Maine Legislature Approves Tribal Exclusivity For Mobile Sports Betting

Written By Matthew Kredell on April 20, 2022
Maine tribes to exclusively run mobile sports betting in the state

The Maine legislature handed exclusivity of mobile sports betting to Native American tribes late Tuesday. Commercial casinos and off-track betting parlors get retail sportsbooks.

The legislation, which includes other concessions to tribes, represents a compromise worked out between Gov. Janet Mills and tribal leaders to improve state-tribal relations.

Following House passage by a 81-53 vote Friday, the Senate approved LD 585 by a 23-11 vote Tuesday. With one Senate amendment, the bill went back to the House for quick concurrence.

Once it’s released from the Senate Appropriations table and signed by the governor, LD 585 will end a long and winding journey toward Maine becoming the 34th state with legal sports betting.

The legislature first passed Maine sports betting legislation in 2019 only to have Mills veto it in January of 2020.

Last year, the House and Senate each passed a bill authorizing mobile and retail sports betting to Maine’s tribes, casinos and off-track betting parlors. However, the sponsor pulled his support of the bill and got it stuck in limbo on the Appropriations table after casinos pushed for an amendment requiring online sportsbooks to tether to Maine gaming properties or tribes.

Sen. Joe Baldacci, who pushed for the legislature to go back to the more inclusive bill from last year as recently as last week, supported the governor’s proposal in the end.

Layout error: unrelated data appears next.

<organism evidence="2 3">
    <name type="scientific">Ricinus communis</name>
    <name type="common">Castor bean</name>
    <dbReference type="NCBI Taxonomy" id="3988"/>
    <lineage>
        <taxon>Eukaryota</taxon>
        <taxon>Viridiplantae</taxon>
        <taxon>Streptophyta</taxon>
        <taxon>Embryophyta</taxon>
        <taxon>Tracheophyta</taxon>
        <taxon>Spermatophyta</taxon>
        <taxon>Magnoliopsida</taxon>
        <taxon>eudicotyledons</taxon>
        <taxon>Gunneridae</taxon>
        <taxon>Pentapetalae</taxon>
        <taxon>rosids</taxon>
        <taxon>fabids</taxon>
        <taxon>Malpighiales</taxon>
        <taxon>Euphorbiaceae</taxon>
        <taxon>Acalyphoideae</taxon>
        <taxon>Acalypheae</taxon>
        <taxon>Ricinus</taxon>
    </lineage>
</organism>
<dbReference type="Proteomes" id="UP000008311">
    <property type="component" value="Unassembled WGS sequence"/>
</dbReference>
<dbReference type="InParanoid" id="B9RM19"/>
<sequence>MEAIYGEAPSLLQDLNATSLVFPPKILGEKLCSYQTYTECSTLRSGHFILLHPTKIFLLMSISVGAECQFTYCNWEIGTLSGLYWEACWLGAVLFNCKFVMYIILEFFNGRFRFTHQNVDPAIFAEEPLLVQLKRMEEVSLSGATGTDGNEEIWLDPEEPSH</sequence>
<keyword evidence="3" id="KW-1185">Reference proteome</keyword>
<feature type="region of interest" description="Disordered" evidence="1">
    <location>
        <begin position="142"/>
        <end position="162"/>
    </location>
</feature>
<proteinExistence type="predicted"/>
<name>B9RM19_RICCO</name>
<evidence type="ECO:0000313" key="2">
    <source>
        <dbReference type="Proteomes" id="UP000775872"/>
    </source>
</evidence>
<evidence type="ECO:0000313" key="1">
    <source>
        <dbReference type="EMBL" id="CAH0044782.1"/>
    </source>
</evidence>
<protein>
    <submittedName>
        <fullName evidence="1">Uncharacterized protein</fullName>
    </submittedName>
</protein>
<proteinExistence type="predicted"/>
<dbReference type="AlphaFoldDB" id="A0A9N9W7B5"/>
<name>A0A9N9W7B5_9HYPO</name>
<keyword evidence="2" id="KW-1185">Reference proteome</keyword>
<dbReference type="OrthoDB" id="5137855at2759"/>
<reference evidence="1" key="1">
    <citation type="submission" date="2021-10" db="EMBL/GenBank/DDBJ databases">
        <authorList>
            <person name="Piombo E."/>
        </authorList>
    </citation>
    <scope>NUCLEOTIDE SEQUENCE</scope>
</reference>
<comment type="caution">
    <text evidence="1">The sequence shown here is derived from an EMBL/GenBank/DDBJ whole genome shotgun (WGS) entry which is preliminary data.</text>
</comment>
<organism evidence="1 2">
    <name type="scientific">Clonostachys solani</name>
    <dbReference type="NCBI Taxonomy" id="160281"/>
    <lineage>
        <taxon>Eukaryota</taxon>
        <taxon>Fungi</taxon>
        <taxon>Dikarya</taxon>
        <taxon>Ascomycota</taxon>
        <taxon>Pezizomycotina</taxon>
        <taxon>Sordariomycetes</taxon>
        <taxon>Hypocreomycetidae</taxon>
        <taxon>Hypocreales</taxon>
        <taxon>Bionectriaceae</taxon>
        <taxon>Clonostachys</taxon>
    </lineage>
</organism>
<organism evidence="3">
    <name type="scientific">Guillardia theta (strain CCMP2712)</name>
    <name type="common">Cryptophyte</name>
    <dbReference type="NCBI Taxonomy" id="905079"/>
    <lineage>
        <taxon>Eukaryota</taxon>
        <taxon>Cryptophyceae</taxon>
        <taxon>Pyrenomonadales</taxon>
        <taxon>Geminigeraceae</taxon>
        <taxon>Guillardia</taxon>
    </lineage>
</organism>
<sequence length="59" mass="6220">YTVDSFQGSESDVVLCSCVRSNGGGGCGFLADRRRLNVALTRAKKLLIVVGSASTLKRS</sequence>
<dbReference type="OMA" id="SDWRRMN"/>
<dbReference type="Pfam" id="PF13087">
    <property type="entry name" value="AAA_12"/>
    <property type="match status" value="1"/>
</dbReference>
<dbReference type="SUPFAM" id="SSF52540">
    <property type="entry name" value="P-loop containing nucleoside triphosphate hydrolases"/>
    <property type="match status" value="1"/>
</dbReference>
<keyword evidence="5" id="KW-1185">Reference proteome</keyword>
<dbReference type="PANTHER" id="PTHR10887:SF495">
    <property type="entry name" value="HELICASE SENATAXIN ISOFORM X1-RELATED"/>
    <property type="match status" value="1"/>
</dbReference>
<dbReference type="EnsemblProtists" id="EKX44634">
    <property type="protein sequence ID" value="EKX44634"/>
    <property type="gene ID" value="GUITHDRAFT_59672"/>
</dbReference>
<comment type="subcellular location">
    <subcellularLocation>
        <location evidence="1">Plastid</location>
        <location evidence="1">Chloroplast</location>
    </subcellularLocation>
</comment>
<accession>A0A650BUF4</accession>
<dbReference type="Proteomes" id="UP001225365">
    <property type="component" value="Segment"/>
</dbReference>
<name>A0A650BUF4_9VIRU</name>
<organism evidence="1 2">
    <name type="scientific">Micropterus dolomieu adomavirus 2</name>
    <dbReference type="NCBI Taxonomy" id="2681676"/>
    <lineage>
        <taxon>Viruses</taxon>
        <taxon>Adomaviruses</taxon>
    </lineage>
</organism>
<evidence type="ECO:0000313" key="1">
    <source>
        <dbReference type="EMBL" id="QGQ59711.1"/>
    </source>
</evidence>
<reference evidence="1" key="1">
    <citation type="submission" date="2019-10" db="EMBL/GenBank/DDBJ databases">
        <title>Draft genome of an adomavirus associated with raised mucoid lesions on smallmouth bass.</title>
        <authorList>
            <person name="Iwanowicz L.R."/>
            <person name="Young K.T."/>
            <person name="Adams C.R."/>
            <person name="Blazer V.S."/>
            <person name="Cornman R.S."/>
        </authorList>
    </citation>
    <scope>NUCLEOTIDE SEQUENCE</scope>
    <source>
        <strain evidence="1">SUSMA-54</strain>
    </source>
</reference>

“It was a win-win for tribes, and a step forward for Bangor in terms of the casino and attracting business to that area,” Baldacci told PlayMaineOnline.

One amendment for casinos fails while another succeeds

Mills surprised Maine’s casinos in May when she came out with the proposal to give tribes exclusivity on mobile sports betting.

Penn National Gaming, which owns Hollywood Casino Bangor, pushed for the state to go back to the more inclusive LD 1352, which still sat on the Appropriations table.

Last week, Baldacci, who represents Bangor, held a press conference saying he would make an amendment when LD 585 reached the Senate floor. He wanted to substitute the language from LD 1352, adding in 6% of mobile sports wagering revenue to tribes.

But Baldacci, a Democrat like the governor, ended up not offering the amendment. Instead, he worked out a compromise to get the sportsbook in Bangor at the casino property rather than the raceway. Every Senate Democrat voted for the bill.

Sen. Brad Farrin, a Republican who participated in Baldacci’s press conference, put out an amendment to remove all sports betting language from the bill. It failed. Farrin and all but two Republicans voted against the legislation.

Even though mobile wagering dominates the sports betting market, Baldacci acted satisfied in getting a retail sportsbook for his district.

“The in-person is about 20% of the business,” Baldacci said. “There’s an old rule that 20% of a loaf is better than no loaf at all. I’m a pragmatist and I work to try to advance interests of businesses in my district. It comes down to working out something that will be accepted by the majority.”